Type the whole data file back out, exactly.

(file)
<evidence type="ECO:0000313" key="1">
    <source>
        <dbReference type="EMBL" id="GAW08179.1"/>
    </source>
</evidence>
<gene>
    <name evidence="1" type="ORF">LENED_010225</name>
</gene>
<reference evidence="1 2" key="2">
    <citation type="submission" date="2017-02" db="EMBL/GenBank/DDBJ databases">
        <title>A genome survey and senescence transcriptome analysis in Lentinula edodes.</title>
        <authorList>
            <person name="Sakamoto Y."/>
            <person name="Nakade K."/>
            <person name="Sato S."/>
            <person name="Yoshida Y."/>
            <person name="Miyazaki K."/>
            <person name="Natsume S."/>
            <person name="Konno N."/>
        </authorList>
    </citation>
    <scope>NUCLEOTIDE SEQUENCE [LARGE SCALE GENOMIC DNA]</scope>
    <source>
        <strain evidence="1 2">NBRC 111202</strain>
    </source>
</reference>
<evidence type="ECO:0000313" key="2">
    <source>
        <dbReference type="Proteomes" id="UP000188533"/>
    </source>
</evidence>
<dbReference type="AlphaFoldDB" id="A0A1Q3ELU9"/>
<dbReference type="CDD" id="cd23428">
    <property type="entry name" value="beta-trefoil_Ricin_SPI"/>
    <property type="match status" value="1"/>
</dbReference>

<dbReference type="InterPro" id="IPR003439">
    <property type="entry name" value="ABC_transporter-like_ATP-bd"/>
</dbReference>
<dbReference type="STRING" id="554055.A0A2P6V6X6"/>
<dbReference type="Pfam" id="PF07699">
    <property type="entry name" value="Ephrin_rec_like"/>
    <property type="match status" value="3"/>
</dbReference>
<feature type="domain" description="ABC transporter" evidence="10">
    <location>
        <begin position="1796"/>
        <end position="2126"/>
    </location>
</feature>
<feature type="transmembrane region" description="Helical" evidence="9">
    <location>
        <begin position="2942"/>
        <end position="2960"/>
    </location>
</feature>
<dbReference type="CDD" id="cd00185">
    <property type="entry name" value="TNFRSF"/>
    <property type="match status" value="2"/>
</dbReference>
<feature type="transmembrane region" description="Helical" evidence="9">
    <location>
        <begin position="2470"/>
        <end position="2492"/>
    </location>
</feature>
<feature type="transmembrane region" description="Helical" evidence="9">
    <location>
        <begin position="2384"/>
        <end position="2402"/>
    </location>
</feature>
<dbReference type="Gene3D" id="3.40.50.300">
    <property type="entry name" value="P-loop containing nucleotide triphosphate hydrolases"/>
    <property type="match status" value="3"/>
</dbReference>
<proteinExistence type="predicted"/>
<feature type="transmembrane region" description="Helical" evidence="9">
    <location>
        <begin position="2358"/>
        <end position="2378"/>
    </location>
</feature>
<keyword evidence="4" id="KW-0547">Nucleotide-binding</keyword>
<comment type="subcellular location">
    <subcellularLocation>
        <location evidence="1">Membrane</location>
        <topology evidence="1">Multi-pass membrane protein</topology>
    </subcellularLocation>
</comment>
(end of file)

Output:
<evidence type="ECO:0000313" key="1">
    <source>
        <dbReference type="EMBL" id="GAW08179.1"/>
    </source>
</evidence>
<gene>
    <name evidence="1" type="ORF">LENED_010225</name>
</gene>
<reference evidence="1 2" key="2">
    <citation type="submission" date="2017-02" db="EMBL/GenBank/DDBJ databases">
        <title>A genome survey and senescence transcriptome analysis in Lentinula edodes.</title>
        <authorList>
            <person name="Sakamoto Y."/>
            <person name="Nakade K."/>
            <person name="Sato S."/>
            <person name="Yoshida Y."/>
            <person name="Miyazaki K."/>
            <person name="Natsume S."/>
            <person name="Konno N."/>
        </authorList>
    </citation>
    <scope>NUCLEOTIDE SEQUENCE [LARGE SCALE GENOMIC DNA]</scope>
    <source>
        <strain evidence="1 2">NBRC 111202</strain>
    </source>
</reference>
<evidence type="ECO:0000313" key="2">
    <source>
        <dbReference type="Proteomes" id="UP000188533"/>
    </source>
</evidence>
<dbReference type="AlphaFoldDB" id="A0A1Q3ELU9"/>
<dbReference type="CDD" id="cd23428">
    <property type="entry name" value="beta-trefoil_Ricin_SPI"/>
    <property type="match status" value="1"/>
</dbReference>

<dbReference type="InterPro" id="IPR003439">
    <property type="entry name" value="ABC_transporter-like_ATP-bd"/>
</dbReference>
<dbReference type="STRING" id="554055.A0A2P6V6X6"/>
<dbReference type="Pfam" id="PF07699">
    <property type="entry name" value="Ephrin_rec_like"/>
    <property type="match status" value="3"/>
</dbReference>
<feature type="domain" description="ABC transporter" evidence="10">
    <location>
        <begin position="1796"/>
        <end position="2126"/>
    </location>
</feature>
<feature type="transmembrane region" description="Helical" evidence="9">
    <location>
        <begin position="2942"/>
        <end position="2960"/>
    </location>
</feature>
<dbReference type="CDD" id="cd00185">
    <property type="entry name" value="TNFRSF"/>
    <property type="match status" value="2"/>
</dbReference>
<feature type="transmembrane region" description="Helical" evidence="9">
    <location>
        <begin position="2470"/>
        <end position="2492"/>
    </location>
</feature>
<feature type="transmembrane region" description="Helical" evidence="9">
    <location>
        <begin position="2384"/>
        <end position="2402"/>
    </location>
</feature>
<dbReference type="Gene3D" id="3.40.50.300">
    <property type="entry name" value="P-loop containing nucleotide triphosphate hydrolases"/>
    <property type="match status" value="3"/>
</dbReference>
<proteinExistence type="predicted"/>
<feature type="transmembrane region" description="Helical" evidence="9">
    <location>
        <begin position="2358"/>
        <end position="2378"/>
    </location>
</feature>
<keyword evidence="4" id="KW-0547">Nucleotide-binding</keyword>
<comment type="subcellular location">
    <subcellularLocation>
        <location evidence="1">Membrane</location>
        <topology evidence="1">Multi-pass membrane protein</topology>
    </subcellularLocation>
</comment>